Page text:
The polls have closed, and now all the businesses, public agencies and watchdog groups concerned with where the $7.2 of broadband stimulus money will go can do is wait.
The period for submitting comments to the National Telecommunications Information Administration (NTIA) and the Rural Utilities Service (RUS), the agencies administering the broadband stimulus funding, ended on Monday. With some 1,400 responses filed, they’ll have their hands full.
Both agencies are giving themselves two months to sort through the comments and come up with rules for how the grants will be evaluated. The parameters they set could determine in great measure which entities will apply for the grant money and which will sit the stimulus funding out. As with any government grant program, would-be applicants are looking ahead to the regulatory strings the agencies will attach to the money.
In the case of the broadband grants, the response from industry could hinge on how the agencies define key concepts for the funds that were written into the American Recovery and Reinvestment Act, such as network “nondiscrimination” and “interconnection” requirements.
With the meat behind those terms left to the agencies to decide, it follows that groups on opposing sides of the Net neutrality debate took the call for comments as an opportunity to sway the agencies into adopting stronger or weaker requirements into the grant rules, depending on where they stand on the issue.
In comments on behalf of the Open Internet Coalition, an organization that includes pro-neutrality Web companies and advocacy groups like Google, Amazon and Free Press, Executive Director Markham Erickson offered “enthusiastic support” for the “common-sense notion that grant recipients must adhere to general openness principles.”
Erickson also urged the NTIA to require grant recipients not to “operate their networks in such a way that privileges, degrades, prioritizes or discriminates against any lawful Internet content application or service transmitted over the grant recipient’s network.”
For an opposing view, one need look no farther than the National Cable and Telecommunications Association (NCTA), the trade association representing the cable industry and an outspoken opponent of overreaching Net neutrality regulations.
In its comments (PDF), NCTA advised that the agencies “should resist calls to apply the interconnection and nondiscrimination provisions of the Recovery Act in a manner that creates uncertainty and discourages new investment.”
With two months to set rules for the grant applications, the agencies will have to reconcile a bewildering array of comments as they set rules for the first of three grant-application periods.
Larry Irving, a former assistant Commerce Secretary under the Clinton administration and co-chairman of the Internet Innovation Alliance, said the agencies are unlikely to take the stimulus process as an opportunity to rewrite the existing regulatory regime for the Internet.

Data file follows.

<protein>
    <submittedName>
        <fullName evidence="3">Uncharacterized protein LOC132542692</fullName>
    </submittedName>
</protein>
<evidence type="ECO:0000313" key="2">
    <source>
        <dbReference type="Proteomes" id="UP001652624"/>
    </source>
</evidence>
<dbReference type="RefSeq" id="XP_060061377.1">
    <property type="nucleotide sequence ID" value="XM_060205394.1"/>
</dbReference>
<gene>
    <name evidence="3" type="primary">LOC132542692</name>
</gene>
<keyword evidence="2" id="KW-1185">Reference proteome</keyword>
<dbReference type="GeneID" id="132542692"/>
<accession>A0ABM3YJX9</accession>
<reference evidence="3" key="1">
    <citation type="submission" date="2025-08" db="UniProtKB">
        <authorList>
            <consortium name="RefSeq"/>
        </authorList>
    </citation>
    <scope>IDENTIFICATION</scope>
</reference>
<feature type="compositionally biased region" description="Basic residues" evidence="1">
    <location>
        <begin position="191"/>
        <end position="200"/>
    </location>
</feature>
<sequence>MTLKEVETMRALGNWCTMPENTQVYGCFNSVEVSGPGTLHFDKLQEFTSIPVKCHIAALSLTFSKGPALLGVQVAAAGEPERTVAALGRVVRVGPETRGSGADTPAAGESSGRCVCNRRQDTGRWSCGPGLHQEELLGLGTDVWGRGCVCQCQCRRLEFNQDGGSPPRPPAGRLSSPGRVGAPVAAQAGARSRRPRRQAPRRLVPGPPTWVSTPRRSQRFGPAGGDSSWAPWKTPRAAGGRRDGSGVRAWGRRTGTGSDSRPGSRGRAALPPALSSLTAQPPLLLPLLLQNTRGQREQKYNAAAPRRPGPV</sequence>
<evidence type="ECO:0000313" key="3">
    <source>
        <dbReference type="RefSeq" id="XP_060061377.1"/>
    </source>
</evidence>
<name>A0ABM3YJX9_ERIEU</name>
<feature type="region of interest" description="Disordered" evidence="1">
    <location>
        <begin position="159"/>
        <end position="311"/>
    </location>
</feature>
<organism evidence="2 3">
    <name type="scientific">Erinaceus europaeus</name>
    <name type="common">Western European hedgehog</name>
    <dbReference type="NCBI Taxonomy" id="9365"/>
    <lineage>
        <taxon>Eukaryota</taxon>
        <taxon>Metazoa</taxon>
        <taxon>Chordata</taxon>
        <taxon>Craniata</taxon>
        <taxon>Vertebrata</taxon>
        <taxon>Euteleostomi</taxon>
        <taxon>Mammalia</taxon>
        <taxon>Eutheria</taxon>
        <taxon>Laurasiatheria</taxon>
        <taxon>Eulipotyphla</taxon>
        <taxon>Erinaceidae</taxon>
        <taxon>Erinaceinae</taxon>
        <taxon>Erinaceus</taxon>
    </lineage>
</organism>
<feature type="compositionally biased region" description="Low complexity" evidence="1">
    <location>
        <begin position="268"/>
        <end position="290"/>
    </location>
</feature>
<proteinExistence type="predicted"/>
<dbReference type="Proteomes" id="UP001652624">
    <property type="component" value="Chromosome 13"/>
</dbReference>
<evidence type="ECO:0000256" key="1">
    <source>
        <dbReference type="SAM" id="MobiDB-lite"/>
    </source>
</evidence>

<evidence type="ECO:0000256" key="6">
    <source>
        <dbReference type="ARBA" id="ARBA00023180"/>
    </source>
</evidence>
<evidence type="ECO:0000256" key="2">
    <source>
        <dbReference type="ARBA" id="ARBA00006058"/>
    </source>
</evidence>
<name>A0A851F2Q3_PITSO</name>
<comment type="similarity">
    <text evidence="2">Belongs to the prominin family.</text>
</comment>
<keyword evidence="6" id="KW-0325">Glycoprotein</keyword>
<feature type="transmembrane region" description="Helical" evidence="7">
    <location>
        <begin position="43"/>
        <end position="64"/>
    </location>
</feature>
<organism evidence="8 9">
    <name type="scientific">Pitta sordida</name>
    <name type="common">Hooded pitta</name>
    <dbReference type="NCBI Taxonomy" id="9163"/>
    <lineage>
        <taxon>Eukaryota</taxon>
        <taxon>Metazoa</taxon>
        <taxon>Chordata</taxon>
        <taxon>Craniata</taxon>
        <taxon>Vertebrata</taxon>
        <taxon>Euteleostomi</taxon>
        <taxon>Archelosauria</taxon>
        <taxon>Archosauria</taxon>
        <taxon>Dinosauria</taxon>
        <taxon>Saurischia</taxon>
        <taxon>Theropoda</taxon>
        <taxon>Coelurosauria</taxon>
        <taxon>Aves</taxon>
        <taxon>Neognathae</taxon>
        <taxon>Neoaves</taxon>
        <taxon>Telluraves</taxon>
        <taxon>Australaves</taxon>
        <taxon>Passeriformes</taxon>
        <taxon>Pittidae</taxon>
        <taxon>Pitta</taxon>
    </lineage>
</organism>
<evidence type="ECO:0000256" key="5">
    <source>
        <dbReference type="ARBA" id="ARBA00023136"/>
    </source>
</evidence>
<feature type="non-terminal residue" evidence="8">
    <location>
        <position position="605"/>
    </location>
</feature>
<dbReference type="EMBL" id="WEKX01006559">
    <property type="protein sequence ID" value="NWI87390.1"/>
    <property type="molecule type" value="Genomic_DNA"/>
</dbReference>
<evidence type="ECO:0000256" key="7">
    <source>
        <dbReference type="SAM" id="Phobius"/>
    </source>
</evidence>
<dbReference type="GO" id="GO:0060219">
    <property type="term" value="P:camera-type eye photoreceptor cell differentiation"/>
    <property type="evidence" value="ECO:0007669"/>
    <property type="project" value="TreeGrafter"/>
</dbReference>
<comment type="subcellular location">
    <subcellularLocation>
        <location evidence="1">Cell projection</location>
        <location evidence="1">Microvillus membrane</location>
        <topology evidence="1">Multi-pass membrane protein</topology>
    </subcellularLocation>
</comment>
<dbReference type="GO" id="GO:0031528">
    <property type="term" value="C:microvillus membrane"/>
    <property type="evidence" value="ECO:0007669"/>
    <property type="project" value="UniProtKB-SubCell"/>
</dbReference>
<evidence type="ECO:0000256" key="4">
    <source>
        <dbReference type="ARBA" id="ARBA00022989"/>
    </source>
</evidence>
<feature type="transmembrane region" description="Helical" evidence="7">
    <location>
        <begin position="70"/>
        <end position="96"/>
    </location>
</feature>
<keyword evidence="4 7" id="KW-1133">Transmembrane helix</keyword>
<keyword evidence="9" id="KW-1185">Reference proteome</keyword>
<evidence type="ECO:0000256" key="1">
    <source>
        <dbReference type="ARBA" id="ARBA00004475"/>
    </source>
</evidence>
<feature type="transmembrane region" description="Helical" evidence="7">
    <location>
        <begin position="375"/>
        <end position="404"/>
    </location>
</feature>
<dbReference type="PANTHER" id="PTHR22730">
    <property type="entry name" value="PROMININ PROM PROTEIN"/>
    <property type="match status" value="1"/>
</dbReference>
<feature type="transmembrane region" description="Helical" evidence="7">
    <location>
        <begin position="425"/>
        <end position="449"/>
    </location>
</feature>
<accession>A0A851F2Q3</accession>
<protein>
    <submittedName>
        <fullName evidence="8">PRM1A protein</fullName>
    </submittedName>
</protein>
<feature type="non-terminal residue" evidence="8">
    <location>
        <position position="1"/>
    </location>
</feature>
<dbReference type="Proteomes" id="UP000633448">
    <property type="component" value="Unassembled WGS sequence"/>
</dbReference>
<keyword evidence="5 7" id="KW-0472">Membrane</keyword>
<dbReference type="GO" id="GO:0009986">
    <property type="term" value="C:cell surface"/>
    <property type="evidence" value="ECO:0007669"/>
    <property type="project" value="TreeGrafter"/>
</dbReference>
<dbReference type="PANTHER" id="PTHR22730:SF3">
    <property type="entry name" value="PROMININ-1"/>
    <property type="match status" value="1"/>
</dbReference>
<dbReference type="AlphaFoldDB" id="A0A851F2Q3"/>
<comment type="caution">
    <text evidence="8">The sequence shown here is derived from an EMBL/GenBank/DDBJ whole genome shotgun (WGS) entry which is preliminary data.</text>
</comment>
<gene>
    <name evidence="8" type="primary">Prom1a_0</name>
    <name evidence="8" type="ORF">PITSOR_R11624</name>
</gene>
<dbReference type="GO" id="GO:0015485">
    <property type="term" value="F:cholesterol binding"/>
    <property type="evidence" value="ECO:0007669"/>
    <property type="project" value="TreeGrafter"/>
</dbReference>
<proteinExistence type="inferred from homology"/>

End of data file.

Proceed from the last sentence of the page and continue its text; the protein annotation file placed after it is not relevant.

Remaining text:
“My sense is what’s likely to happen is something along the lines that there are existing regulatory models that can be bootstrapped for the purposes of these grants,” Irving said.
Irving, recently returned from a stint with the Obama transition team, joined fellow IIA co-chair Bruce Mehlman, himself a former assistant Commerce Secretary under the George W. Bush administration, on a conference call with reporters discussing the decision-making process the agencies
The grants, Mehlman said, “offer a nice chance to jumpstart progress toward national broadband.” Nevertheless, he cautioned that the federal money is only a small fraction of what ISPs invest each year toward expanding and maintaining their networks, suggesting that the ultimate goal of delivering broadband to more people would be best-served by a relaxed regulatory approach.
“After the 7 billion is spent, we’re going to need ongoing private investment,” Mehlman said. “If regulations are onerous, then yes, it will slow down investment.”
NCTA counseled a similar position in its comments, urging the agencies to prioritize projects that are sustainable and can be completed quickly, and are submitted by groups with experience in the Internet arena — criteria that could be seen as apt descriptors for many of NCTA’s members.
Irving, who at Commerce oversaw a previous iteration of an NTIA Internet grant program, said he expected the agency to closely scrutinize the applications to weed out proposals coming out of “grant mills” by writers trained to churn out “very pretty grants with all the right buzzwords” but without a real sense of how the project will improve a community.
“You’re going to want to make sure that applications area viable. You’re going to want to take a look at the partners,” Irving said, to ensure that the grants “can actually do what they say they can do.”
That said, Irving expects NTIA to allocate at least a small portion of the money to what he called “stretch grants,” that is, projects that may seem tenuous on paper but could have a transformative effect if they took off. He described the decisions to fund projects that put laptops in police cars and fire trucks as stretch grants he presided over while at Commerce.
“I think they’re going to want structured flexibility,” Irving said. The agencies will have to adhere to the statutory requirements for the grants, such as awarding funding to at least one project in each state. The Recovery Act also directs the agencies to disperse several hundreds of millions of dollars for projects to tackle the broadband problem on other fronts, such as public access to computers and programs to kindle consumer demand. Within those parameters, Irving said he looks for the NTIA to give itself wiggle in evaluating the applications, suggesting that the agency might not bind itself to an objective point scale as some groups have recommended.
“I don’t think they want at this point to get overly structured,” he said. “It’s a balancing act.”